Courts Busy With Fisheries Offenders

The illegal harvesting of rock lobster, snapper, cockles, pāua and mussels was at the centre of the more serious offences prosecuted by the Ministry for Primary industries in various District Courts around New Zealand over the last two months.

In July, at the Ruatoria District Court, a 27-year-old East Coast man was fined $1000 for taking 92 undersize rock lobster. Another man also involved is to be sentenced in November. In April 2021, the men were gathering shellfish at Lottin Point, East Cape. They were stopped at a checkpoint and had their catch bag inspected by MPI fishery officers. The men had 92 pāua and all were less than the minimum legal size of 125mm

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Three men all appeared in the Papakura District Court and two of them were fined $750 each with the third man fined $500. Their boat was forfeited to the Crown.

There are big fines and other consequences for exceeding the rules, which are there to ensure the sustainability of stocks so we will still be able to make reasonable catches in the future. Photo – Grant Dixon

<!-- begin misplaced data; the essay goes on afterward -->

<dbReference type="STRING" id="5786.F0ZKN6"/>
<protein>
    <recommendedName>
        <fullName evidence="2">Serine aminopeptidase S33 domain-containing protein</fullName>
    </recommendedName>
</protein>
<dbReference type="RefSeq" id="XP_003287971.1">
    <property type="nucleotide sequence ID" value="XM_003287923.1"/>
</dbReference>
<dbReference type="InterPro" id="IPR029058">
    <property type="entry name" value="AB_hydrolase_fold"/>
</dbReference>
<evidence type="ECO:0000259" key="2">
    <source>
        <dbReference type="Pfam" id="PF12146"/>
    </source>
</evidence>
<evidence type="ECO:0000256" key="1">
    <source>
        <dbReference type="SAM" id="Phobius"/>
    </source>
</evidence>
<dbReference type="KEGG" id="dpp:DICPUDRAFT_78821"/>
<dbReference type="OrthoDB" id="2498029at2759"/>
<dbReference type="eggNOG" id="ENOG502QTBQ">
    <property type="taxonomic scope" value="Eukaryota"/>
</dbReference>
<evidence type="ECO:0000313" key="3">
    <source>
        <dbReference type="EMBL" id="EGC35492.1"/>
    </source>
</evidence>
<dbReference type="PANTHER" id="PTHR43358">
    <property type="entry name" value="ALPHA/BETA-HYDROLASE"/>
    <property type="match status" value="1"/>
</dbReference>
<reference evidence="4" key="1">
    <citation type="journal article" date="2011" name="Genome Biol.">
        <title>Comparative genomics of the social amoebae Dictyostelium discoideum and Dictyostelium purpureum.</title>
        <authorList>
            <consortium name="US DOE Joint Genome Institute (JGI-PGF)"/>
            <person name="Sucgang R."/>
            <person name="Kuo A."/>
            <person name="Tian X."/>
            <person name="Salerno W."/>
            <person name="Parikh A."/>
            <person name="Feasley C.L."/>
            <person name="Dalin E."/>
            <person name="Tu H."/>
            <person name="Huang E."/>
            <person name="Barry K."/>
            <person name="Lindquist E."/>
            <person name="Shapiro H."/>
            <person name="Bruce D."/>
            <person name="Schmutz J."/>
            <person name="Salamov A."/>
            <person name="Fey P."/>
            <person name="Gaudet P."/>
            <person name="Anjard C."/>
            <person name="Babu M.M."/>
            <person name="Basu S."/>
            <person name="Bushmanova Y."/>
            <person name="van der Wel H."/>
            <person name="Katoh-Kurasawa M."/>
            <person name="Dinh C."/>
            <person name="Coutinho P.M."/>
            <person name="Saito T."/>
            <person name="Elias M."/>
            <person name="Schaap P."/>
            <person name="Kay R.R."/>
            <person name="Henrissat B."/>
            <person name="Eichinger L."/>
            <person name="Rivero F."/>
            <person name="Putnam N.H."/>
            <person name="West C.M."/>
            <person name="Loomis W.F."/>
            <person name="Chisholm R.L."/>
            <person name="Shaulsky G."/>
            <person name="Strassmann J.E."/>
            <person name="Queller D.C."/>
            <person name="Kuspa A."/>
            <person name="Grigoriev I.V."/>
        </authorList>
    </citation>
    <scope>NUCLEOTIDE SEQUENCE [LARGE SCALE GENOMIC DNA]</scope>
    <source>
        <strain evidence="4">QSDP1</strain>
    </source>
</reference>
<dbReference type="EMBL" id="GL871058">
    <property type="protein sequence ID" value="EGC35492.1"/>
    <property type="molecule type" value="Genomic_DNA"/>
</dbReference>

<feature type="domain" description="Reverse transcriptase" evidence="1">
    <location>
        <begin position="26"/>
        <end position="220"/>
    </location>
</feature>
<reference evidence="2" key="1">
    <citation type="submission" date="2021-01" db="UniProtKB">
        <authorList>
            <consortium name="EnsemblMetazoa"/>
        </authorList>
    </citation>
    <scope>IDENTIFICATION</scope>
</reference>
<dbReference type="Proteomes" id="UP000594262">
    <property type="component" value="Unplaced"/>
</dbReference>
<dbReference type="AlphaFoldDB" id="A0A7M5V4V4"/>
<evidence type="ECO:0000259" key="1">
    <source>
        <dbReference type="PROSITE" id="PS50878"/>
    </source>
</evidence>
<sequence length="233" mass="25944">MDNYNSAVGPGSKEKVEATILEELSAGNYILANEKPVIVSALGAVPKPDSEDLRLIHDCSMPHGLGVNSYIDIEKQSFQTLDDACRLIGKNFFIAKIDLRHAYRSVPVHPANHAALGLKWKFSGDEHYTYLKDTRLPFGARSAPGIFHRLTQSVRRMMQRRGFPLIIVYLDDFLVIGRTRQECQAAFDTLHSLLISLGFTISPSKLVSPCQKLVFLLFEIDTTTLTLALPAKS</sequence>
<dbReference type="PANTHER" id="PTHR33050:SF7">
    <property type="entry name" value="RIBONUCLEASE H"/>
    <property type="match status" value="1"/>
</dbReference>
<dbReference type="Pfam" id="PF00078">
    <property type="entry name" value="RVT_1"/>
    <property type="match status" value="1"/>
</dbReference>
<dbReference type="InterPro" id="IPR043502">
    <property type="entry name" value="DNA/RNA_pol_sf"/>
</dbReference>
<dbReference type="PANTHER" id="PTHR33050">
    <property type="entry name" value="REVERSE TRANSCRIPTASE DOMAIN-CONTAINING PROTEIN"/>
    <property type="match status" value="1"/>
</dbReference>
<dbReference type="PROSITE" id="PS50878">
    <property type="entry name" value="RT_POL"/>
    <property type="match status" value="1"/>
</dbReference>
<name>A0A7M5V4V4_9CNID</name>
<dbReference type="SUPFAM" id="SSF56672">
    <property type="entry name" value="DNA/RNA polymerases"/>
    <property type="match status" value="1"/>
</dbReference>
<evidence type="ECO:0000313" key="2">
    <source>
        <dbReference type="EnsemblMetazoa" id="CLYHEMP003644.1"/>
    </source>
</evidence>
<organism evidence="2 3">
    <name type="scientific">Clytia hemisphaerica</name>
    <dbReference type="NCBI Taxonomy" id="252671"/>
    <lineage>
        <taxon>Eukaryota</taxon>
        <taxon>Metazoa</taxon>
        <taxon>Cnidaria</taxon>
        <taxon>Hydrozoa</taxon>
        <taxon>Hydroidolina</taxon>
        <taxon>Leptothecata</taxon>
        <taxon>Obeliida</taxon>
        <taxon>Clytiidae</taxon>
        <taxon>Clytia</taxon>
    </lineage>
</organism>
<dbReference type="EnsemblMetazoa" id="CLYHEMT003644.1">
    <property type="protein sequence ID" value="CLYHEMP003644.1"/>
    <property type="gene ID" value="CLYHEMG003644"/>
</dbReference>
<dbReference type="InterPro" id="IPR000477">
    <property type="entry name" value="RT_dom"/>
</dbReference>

In August, a 57-year-old man was fined $800 in the Kaikohe District Court for taking 463 green-lipped mussels from Hokianga Harbour in February this year. The daily limit is 50 per person.

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At the Manukau District Court, two men, aged 52 and 46, were fined $1200 dollars each for taking cockles from Auckland’s Eastern Beach, which is closed to gathering cockles all year round. One of the men had 865 cockles and the other man had 881 when they had their vehicles searched by MPI Fishery Officers.

“When people take more fish than they’re legally allowed, they deprive others of the opportunity to fish for a feed." This bowl represents the legal efforts of two divers and their boatman. Photo – Grant Dixon

And a 23-year-old man and 38-year-old man were each fined $750 in the Papakura District Court for each taking 90 green-lipped mussels from the Whakatīwai area of the Hauraki Gulf in 2020. They were part of a group of five who collectively had 450 green-lipped mussels. One other member of the party is still to appear before the court for sentencing. The daily limit per person for green-lipped mussels is 25.

“When people take more fish than they’re legally allowed, they deprive others of the opportunity to fish for a feed. They also threaten the sustainability of the fishery. When fishery officers find evidence of people breaking these rules they will take action, and this could include an infringement fine or prosecution before the courts,” says MPI National Manager Fisheries Compliance, Niamh Murphy.

If you become aware of any suspicious fishing activity, call MPI on 0800 4 POACHER (0800 47 62 24) or email [email protected]. Recreational fishers are encouraged to download the free NZ Fishing Rules app.

– Ministry for Primary Industries

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